Noir From Around the World

San Francisco's International Film Noir Festival

This article is featured in the March/April 2017 issue of THE DARK PAGES film noir newsletter edited by Karen Burroughs Hannsberry. For information on the bi-monthly publication, Click here.

For the past several years, veteran noir programmer Don Malcolm’s Mid-Century Productions (MCP) has mounted distinctive film noir festivals at San Francisco’s Roxie Theater, deep in the city’s Mission District. Last fall, from November 3– 7, the Roxie hosted “The French Had a Name for It 3,” MCP’s third festival of French film noir, and now, from May 5 – 8, comes “A Rare Noir is Good to Find 2,” MCP’s second annual celebration of international film noir.

Among the 15 gems from France presented at last fall’s French noir fest was Pierre Chenal’s Le dernier tournant (The Last Turn), a much-anticipated, seldom-seen first film adaptation of James M. Cain’s searing crime novel, The Postman Always Rings Twice. Cain (Mildred Pierce, Double Indemnity), a pioneer in that genre of spare, hardboiled fiction also known as roman noir, saw Postman, his first novel, published in 1934 to much notoriety. Bleak and tawdry, his steamy tale of a drifter and a young, dissatisfied wife who first cuckold and then murder her much older husband, created a scandal and sensation on publication. The book might’ve been adapted by Hollywood sooner had it been written only a year or two earlier. But the Hays Code, the strict set of rules governing Hollywood film production adopted in 1930, was ignored until 1934 when it began to be rigorously enforced. Not until 1946 would Hollywood bring Cain’s story to the screen.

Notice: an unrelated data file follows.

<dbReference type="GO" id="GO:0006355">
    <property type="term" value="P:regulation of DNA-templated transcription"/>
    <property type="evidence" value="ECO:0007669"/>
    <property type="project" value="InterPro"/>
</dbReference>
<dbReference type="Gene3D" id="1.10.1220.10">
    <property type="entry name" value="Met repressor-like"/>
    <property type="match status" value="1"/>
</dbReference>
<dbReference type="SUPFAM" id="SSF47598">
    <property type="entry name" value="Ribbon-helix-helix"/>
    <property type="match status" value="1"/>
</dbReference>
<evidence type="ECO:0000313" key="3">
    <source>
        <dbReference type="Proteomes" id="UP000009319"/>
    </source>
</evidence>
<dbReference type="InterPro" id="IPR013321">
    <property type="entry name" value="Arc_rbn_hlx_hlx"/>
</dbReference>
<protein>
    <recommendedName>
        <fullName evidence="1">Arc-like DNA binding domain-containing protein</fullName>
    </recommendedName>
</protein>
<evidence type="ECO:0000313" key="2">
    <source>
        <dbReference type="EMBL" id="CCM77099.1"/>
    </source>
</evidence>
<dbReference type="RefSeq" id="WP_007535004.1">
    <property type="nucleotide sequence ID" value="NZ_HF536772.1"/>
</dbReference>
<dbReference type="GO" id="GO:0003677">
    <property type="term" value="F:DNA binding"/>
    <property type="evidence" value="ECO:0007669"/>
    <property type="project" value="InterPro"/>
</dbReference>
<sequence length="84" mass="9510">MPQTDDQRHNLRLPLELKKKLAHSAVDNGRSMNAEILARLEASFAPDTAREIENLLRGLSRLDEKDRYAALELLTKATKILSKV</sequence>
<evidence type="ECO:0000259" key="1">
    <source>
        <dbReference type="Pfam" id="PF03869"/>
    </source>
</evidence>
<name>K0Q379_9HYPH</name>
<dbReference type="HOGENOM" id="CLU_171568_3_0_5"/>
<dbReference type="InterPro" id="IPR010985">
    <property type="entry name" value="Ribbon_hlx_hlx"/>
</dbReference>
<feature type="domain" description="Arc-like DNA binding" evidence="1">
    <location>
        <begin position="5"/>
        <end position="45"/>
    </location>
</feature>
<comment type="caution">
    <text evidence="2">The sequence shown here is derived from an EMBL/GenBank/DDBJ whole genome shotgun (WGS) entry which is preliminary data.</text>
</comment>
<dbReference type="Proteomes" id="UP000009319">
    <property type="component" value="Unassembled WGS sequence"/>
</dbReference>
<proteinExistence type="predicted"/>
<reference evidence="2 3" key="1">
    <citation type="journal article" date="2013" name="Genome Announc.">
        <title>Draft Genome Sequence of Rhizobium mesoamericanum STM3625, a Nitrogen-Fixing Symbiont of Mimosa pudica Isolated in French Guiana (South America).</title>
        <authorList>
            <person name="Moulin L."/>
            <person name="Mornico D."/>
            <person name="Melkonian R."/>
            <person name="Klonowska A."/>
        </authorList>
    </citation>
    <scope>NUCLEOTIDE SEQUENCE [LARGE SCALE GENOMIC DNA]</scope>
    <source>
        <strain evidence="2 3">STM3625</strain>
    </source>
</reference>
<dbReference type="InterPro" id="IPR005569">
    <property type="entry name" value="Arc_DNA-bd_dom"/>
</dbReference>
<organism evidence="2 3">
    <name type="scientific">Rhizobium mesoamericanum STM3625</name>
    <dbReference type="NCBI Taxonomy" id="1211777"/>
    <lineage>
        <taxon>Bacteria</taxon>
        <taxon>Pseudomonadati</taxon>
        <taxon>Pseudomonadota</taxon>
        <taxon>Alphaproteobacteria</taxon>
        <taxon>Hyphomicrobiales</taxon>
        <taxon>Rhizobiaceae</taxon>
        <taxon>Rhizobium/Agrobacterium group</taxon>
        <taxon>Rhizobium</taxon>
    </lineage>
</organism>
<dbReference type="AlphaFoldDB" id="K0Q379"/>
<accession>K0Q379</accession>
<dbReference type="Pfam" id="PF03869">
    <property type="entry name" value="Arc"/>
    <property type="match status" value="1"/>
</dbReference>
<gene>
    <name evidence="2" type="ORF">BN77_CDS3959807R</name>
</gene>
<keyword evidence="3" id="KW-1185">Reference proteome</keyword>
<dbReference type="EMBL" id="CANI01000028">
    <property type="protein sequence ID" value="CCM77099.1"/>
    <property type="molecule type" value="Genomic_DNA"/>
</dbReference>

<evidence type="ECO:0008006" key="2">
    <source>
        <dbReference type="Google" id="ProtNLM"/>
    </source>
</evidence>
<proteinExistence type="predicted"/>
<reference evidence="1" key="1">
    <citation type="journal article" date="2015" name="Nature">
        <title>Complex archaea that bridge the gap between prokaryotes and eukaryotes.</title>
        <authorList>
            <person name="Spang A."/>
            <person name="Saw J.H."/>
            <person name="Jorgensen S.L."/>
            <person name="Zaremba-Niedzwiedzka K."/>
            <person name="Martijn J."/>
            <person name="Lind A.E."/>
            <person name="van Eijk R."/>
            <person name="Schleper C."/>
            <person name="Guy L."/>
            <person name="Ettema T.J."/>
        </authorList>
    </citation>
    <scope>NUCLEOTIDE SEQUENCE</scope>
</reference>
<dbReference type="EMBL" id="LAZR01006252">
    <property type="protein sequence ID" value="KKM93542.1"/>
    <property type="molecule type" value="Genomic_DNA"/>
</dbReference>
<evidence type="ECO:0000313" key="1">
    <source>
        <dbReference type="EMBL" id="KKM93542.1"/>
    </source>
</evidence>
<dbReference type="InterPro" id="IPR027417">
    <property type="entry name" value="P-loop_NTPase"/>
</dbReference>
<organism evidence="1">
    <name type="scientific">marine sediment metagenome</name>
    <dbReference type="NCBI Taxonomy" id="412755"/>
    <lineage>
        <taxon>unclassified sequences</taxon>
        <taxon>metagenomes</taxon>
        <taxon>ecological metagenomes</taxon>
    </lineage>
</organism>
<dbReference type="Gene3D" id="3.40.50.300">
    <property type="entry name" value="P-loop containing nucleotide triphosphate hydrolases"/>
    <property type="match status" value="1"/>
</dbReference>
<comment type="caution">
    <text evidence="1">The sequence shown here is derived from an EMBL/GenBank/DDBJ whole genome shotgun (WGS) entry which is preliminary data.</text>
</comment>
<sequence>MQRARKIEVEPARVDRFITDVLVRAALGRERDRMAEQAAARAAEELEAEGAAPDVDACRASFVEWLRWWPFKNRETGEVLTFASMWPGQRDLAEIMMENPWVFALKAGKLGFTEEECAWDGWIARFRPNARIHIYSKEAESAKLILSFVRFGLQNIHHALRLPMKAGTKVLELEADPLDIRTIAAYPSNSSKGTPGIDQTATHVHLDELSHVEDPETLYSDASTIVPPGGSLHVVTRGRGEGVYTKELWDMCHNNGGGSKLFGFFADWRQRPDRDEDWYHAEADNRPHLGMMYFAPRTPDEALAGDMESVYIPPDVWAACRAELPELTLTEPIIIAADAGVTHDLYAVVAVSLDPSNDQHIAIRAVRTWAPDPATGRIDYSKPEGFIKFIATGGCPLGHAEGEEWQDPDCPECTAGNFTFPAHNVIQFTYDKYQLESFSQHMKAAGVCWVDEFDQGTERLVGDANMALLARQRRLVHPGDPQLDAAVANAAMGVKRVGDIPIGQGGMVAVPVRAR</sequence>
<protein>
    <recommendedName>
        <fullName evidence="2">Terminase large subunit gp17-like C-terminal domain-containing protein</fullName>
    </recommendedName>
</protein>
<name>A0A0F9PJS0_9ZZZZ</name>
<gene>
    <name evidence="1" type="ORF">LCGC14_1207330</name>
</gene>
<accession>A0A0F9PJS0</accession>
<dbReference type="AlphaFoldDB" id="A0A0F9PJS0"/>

In the years just before World War II, French cinema entered what is now considered a classic era, and directors like Marcel CarnĂ©, Jean Renoir, Julien Duvivier, Jean Vigo, Pierre Chenal and Jacques Feyder were making films of an emerging cinematic style that came to be known as poetic realism. These films were marked by working class settings, moody themes, and storylines often focused on doomed love, and featured stylized – often cited as proto-noir – cinematography, optical effects and editing. While James M. Cain’s raw prose was anything but lyrical, Postman’s desolate tale of illicit love at a tumbledown seaside roadhouse lent itself to interpretation by a director whose roots were in France’s poetic realism movement. Pierre Chenal’s Le dernier tournant may lack the kind of Hollywood star power (sultry Lana Turner, resplendent in bright white and a smoldering John Garfield) and scrupulous construction that drives MGM’s Tay Garnett-directed version of The Postman Always Rings Twice (1946), but his film has style and polish, a script strikingly faithful to the book, and a solid trio of lead actors as well as stellar supporting players.